I hit a brick wall and exploded emotionally and I did what I had done for a long, long time before. I ate. I soothed myself with food. I ate to forget that I was hurting. I ate to hide from my failure. I ate to mask the pain. I ate because I didn't realize that I didn't have to beat myself up for making a mistake.

If I could go back now, with everything that I've learned over the last few years, I would like to try handling that emotional explosion this way:

STOP. Stop. Quiet yourself. Sit somewhere. Acknowledge your pain. Feel it. Name it. Feel it again. Eat if you want. Don't eat. Run. Play. Dance. Sing. Mourn. Scream. Hurt. But stop and feel. Allow for gray. My health, my future, my plan seemed so black and white. I did not know how to acknowledge what I wanted while at the same time acknowledge that it might not turn out that way and to BE OKAY. I did not account for contingencies. Who wants to really? But when they come, I want a better way. I know now what gorging and gorging and eating nonstop will do to me. I know now where it will take me. I want to choose a different way. Not a perfect way. Not the only way. But experiment. Try a different way to handle the hurt that is seeping out you.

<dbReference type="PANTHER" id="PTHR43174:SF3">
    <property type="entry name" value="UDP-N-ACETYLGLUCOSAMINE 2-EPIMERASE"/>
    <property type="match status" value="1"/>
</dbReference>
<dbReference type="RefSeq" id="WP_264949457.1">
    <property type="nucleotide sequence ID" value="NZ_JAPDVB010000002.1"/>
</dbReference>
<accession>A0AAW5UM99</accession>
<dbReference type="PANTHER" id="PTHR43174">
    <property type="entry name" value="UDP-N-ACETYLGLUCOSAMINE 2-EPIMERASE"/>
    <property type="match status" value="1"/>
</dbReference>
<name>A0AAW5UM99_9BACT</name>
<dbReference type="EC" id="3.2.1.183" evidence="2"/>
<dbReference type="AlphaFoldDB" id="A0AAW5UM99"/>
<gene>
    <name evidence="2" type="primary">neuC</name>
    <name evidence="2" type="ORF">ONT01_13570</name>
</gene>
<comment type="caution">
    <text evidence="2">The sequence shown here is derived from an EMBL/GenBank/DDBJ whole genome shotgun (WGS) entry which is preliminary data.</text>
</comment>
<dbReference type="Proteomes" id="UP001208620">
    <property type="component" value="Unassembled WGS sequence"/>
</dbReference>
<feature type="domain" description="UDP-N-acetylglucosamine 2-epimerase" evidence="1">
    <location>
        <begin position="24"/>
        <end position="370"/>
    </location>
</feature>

If I could redo that emotional explosion now, I would approach myself with gentleness. With kindness. With hope that things can change. With hard work no matter what. With space for the unknown to occur without me losing myself. I would hold my hand. Be a friend. And acknowledge that things might be really tough for a while.

That's why I want to think about maintenance now. I have to change my emotional lifestyle if I'm ever going to succeed at my physically healthy lifestyle. They go hand in hand.

2 comments:

Catherine said...

Hi Eden,

I just found your blog today. I think you hit the bullseye about how to deal with and reduce emotional eating -- we have to learn to be okay with sitting with our unpleasant emotions.

I'm a 100+ pound loser and my highest weight was 357 pounds. I have lost the weight gradually over the past five years. You can read more about the journey at www.NurturingHope.com if you're curious :)

I've bookmarked your blog -- thank you for sharing it with us!

Eden said...

Catherine--Thanks for reading. I'm glad to make on a friend on this journey. I look forward to reading your story.